“Azor” (unrated, 1 hour 40 minutes, Mubi) A plot that simmers quietly in the realm of big money and political violence in the late 1970s – Argentina follows private banker Ivan (Fabrizio Rongione), newly arrived from Geneva with his wife, Ines (Stéphanie Cleau), to replace a colleague who mysteriously disappeared in Buenos Aires, under military control, where he finds himself embroiled in colonialism, high finance and the dirty war of a nation. Directed by Andreas Fontana. Subtitle.
“Edward Scissorhands” (PG-13, 1 hour, 45 minutes, Amazon Prime Video) Tim Burton’s weird and wonderful fantasy is about an artificial man (Johnny Depp) who was poorly built with scissors for his hands and leads a lonely existence until a suburban matron – and Lady Avon – introduces her to her world. With Winona Ryder, Dianne Wiest, Alan Arkin, Kathy Baker, Conchata Ferrell, Anthony Michael Hall, Vincent Price.
“Emily in Paris: Season 2” (TV-MA, 24-34 minute episodes, Netflix) The second season of this charming and light-hearted comedy series has been released; it stars Lily Collins as a native of Chicago who moves to Paris to work for a French fashion marketing company, although she does not speak French, where she introduces her new colleagues to the intricacies of the media social. With Ashley Park, Lucas Bravo, Camille Razat, Kate Walsh; created by Darren Star.
“The Forever Prisoner” (unrated, 1 hour, 59 minutes, HBO Max) Another no-frills documentary from Alex Gibney explains how the US policy of torture enhanced interrogation techniques began with CIA captive Abu Zubaydah , considered a valuable prisoner, who remains imprisoned at Guantanamo Bay, Cuba.
“India Sweets and Spices” (PG-13, 1 hour, 41 minutes, on demand) This family-centric, humorous and spicy trip though a little too predictable, to illustrate how Alia Kapur (Sophia Ali) returns to The top of her family ranks the suburban New Jersey home after a year away from UCLA and turns their orderly life upside down with her newly discovered feminist independence, which includes befriending Varun (Rish Shah), son of the new owners of the local Indian grocery store. With Manisha Koirala, Adil Hussain; written and directed by Geeta Malik.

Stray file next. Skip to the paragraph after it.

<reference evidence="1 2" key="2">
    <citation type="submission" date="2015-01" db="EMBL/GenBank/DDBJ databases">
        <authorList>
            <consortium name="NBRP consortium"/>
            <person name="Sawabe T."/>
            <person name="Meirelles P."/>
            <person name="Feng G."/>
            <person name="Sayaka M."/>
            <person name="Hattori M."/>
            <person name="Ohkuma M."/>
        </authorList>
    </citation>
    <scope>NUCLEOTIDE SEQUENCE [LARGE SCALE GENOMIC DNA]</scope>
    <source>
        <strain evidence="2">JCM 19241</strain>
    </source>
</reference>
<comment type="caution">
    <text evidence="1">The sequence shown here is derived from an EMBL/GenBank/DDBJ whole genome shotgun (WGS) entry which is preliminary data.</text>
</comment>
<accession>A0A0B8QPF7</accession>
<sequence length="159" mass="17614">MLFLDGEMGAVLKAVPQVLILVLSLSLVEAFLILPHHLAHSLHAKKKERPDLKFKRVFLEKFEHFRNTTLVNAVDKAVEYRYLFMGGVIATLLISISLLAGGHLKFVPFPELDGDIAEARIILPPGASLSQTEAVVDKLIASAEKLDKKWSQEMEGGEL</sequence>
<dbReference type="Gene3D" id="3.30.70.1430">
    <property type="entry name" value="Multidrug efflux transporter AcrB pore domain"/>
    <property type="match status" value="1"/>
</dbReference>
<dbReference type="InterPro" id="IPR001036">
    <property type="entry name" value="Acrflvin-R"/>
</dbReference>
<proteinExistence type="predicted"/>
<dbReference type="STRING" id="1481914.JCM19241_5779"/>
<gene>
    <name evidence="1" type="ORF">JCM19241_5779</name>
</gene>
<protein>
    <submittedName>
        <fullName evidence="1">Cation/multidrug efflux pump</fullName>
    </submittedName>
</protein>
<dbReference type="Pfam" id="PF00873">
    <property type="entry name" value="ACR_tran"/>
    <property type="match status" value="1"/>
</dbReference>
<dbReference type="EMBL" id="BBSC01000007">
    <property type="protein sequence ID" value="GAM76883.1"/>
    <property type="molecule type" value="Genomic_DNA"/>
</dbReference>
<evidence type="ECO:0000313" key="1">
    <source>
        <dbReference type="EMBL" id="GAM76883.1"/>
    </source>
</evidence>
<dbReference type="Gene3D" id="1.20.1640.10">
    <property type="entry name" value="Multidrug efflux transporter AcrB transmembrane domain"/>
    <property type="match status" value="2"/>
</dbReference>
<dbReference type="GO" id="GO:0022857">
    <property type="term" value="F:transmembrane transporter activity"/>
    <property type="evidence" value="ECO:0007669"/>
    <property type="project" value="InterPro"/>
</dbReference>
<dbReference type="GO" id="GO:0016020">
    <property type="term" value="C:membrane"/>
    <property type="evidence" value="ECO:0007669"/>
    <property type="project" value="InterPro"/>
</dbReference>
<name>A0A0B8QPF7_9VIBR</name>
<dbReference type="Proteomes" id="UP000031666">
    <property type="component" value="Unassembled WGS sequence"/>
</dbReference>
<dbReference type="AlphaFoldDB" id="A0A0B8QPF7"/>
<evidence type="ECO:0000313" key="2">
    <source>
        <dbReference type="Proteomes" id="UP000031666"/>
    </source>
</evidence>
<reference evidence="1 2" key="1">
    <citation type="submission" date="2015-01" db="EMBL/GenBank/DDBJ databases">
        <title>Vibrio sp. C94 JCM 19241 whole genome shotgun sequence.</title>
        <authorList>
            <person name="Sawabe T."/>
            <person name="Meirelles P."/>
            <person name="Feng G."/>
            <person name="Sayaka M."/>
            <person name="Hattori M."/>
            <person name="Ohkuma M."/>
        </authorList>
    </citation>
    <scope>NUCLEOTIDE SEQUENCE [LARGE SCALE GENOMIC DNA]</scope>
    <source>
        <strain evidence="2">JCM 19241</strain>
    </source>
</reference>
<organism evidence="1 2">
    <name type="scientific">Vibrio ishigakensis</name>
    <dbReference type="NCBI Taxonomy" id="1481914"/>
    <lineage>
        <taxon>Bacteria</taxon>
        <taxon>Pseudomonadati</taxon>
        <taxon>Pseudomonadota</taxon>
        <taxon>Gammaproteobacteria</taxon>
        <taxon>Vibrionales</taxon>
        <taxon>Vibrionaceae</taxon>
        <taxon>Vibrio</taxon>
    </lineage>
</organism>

“Jim Gaffigan: Comedy Monster” (TV-14, 1 hour, 10 minutes, Netflix) The multi-Grammy-winning comedian known for his lack of vulgarity and reality-based material faces the miserable year 2021 in this Netflix special, with a focus on how we all thought the pandemic was about to end.
“Mr. Birthday” (unrated, 1 hour 33 minutes, iTunes, Amazon Video, Vudu, Comcast, Spectrum, Cox) A family comedy in which Barry, who takes care of maintenance at an upscale hotel, meets Mr. Jay, who introduces Barry to the International Birthday Network which helps kids around the world with miserable birthdays. With Jason London, Eric Roberts, Fred Sullivan, Anna Marie Dobbins; directed by Dan Hunter.
“The Only One” (not rated, 1 hour 44 minutes, on demand) A 30 year old woman dedicated to an exciting life as a traveler decides to go to the south of France to see David, the only man she never considered settling with it. Is it time for her to embark on a conventional life? With Joshua Grothe, Caitlin Stasey, Jon Beavers, Niseema Theillaud; directed by Noah Gilbert.
“The Second” (unrated, 1 hour, 34 minutes, on demand) Dark, alluring and frightening, this coldly realistic thriller is about a situation in which the public image of a well-known author is called into question when his or her best. girlfriend reveals an unsavory secret about the author’s first novel. With Rachael Blake, Susie Porter, Vince Colosimo, Martin Sacks; directed by Mairi Cameron.